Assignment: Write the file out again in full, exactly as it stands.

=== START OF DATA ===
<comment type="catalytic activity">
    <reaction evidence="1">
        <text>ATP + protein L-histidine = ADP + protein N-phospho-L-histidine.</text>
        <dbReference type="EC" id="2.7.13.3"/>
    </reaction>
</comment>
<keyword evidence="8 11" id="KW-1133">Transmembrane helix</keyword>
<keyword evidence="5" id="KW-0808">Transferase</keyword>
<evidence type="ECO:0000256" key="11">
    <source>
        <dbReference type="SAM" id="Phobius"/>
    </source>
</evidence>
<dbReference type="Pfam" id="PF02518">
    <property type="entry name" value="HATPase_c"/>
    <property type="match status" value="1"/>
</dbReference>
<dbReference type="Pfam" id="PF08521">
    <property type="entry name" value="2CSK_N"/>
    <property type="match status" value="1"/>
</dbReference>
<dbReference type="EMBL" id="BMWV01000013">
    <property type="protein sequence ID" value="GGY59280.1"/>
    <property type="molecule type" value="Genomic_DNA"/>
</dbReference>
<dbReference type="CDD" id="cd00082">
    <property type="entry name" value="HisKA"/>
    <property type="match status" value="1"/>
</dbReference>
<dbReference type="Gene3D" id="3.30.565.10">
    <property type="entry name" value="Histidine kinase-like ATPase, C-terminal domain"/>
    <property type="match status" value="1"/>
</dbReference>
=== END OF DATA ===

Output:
<comment type="catalytic activity">
    <reaction evidence="1">
        <text>ATP + protein L-histidine = ADP + protein N-phospho-L-histidine.</text>
        <dbReference type="EC" id="2.7.13.3"/>
    </reaction>
</comment>
<keyword evidence="8 11" id="KW-1133">Transmembrane helix</keyword>
<keyword evidence="5" id="KW-0808">Transferase</keyword>
<evidence type="ECO:0000256" key="11">
    <source>
        <dbReference type="SAM" id="Phobius"/>
    </source>
</evidence>
<dbReference type="Pfam" id="PF02518">
    <property type="entry name" value="HATPase_c"/>
    <property type="match status" value="1"/>
</dbReference>
<dbReference type="Pfam" id="PF08521">
    <property type="entry name" value="2CSK_N"/>
    <property type="match status" value="1"/>
</dbReference>
<dbReference type="EMBL" id="BMWV01000013">
    <property type="protein sequence ID" value="GGY59280.1"/>
    <property type="molecule type" value="Genomic_DNA"/>
</dbReference>
<dbReference type="CDD" id="cd00082">
    <property type="entry name" value="HisKA"/>
    <property type="match status" value="1"/>
</dbReference>
<dbReference type="Gene3D" id="3.30.565.10">
    <property type="entry name" value="Histidine kinase-like ATPase, C-terminal domain"/>
    <property type="match status" value="1"/>
</dbReference>